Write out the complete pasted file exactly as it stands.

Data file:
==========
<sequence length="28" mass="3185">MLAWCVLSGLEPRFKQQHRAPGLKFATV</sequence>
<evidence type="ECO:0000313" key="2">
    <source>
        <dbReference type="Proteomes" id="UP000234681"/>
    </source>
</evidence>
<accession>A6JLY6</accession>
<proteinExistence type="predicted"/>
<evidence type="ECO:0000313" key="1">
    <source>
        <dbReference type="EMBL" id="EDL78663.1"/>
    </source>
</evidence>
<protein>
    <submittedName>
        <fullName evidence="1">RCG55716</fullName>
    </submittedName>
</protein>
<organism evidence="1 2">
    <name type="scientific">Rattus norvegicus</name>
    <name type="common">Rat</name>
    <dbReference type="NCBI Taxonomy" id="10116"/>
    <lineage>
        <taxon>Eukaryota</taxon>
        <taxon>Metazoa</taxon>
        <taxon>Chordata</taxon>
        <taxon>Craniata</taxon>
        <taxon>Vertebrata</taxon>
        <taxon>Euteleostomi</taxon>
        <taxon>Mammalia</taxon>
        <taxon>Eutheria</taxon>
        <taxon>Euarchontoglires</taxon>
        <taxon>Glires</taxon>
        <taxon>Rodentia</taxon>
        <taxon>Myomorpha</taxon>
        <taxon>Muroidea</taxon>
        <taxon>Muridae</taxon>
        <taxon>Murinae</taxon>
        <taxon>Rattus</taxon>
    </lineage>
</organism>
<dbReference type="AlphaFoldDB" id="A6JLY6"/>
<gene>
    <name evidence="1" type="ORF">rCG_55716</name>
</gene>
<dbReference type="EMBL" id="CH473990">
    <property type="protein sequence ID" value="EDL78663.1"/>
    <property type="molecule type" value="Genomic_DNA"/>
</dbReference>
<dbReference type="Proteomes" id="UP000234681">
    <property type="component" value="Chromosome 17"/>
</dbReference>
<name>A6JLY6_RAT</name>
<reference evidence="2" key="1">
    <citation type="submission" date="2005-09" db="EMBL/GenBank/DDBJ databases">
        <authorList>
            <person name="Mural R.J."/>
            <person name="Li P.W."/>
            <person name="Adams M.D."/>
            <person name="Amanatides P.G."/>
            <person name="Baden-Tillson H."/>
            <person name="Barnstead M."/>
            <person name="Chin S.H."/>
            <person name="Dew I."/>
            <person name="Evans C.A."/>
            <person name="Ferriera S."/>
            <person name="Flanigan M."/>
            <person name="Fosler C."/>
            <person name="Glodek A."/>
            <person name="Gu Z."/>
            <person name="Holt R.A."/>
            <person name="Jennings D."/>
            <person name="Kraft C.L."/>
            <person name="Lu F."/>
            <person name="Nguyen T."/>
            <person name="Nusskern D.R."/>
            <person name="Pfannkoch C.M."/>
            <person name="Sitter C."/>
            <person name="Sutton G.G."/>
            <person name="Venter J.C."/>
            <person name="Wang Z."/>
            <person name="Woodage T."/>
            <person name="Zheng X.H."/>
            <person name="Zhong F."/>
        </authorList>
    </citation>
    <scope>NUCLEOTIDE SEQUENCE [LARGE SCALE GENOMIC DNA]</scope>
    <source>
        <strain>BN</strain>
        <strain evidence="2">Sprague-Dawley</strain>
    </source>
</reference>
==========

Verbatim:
<sequence length="28" mass="3185">MLAWCVLSGLEPRFKQQHRAPGLKFATV</sequence>
<evidence type="ECO:0000313" key="2">
    <source>
        <dbReference type="Proteomes" id="UP000234681"/>
    </source>
</evidence>
<accession>A6JLY6</accession>
<proteinExistence type="predicted"/>
<evidence type="ECO:0000313" key="1">
    <source>
        <dbReference type="EMBL" id="EDL78663.1"/>
    </source>
</evidence>
<protein>
    <submittedName>
        <fullName evidence="1">RCG55716</fullName>
    </submittedName>
</protein>
<organism evidence="1 2">
    <name type="scientific">Rattus norvegicus</name>
    <name type="common">Rat</name>
    <dbReference type="NCBI Taxonomy" id="10116"/>
    <lineage>
        <taxon>Eukaryota</taxon>
        <taxon>Metazoa</taxon>
        <taxon>Chordata</taxon>
        <taxon>Craniata</taxon>
        <taxon>Vertebrata</taxon>
        <taxon>Euteleostomi</taxon>
        <taxon>Mammalia</taxon>
        <taxon>Eutheria</taxon>
        <taxon>Euarchontoglires</taxon>
        <taxon>Glires</taxon>
        <taxon>Rodentia</taxon>
        <taxon>Myomorpha</taxon>
        <taxon>Muroidea</taxon>
        <taxon>Muridae</taxon>
        <taxon>Murinae</taxon>
        <taxon>Rattus</taxon>
    </lineage>
</organism>
<dbReference type="AlphaFoldDB" id="A6JLY6"/>
<gene>
    <name evidence="1" type="ORF">rCG_55716</name>
</gene>
<dbReference type="EMBL" id="CH473990">
    <property type="protein sequence ID" value="EDL78663.1"/>
    <property type="molecule type" value="Genomic_DNA"/>
</dbReference>
<dbReference type="Proteomes" id="UP000234681">
    <property type="component" value="Chromosome 17"/>
</dbReference>
<name>A6JLY6_RAT</name>
<reference evidence="2" key="1">
    <citation type="submission" date="2005-09" db="EMBL/GenBank/DDBJ databases">
        <authorList>
            <person name="Mural R.J."/>
            <person name="Li P.W."/>
            <person name="Adams M.D."/>
            <person name="Amanatides P.G."/>
            <person name="Baden-Tillson H."/>
            <person name="Barnstead M."/>
            <person name="Chin S.H."/>
            <person name="Dew I."/>
            <person name="Evans C.A."/>
            <person name="Ferriera S."/>
            <person name="Flanigan M."/>
            <person name="Fosler C."/>
            <person name="Glodek A."/>
            <person name="Gu Z."/>
            <person name="Holt R.A."/>
            <person name="Jennings D."/>
            <person name="Kraft C.L."/>
            <person name="Lu F."/>
            <person name="Nguyen T."/>
            <person name="Nusskern D.R."/>
            <person name="Pfannkoch C.M."/>
            <person name="Sitter C."/>
            <person name="Sutton G.G."/>
            <person name="Venter J.C."/>
            <person name="Wang Z."/>
            <person name="Woodage T."/>
            <person name="Zheng X.H."/>
            <person name="Zhong F."/>
        </authorList>
    </citation>
    <scope>NUCLEOTIDE SEQUENCE [LARGE SCALE GENOMIC DNA]</scope>
    <source>
        <strain>BN</strain>
        <strain evidence="2">Sprague-Dawley</strain>
    </source>
</reference>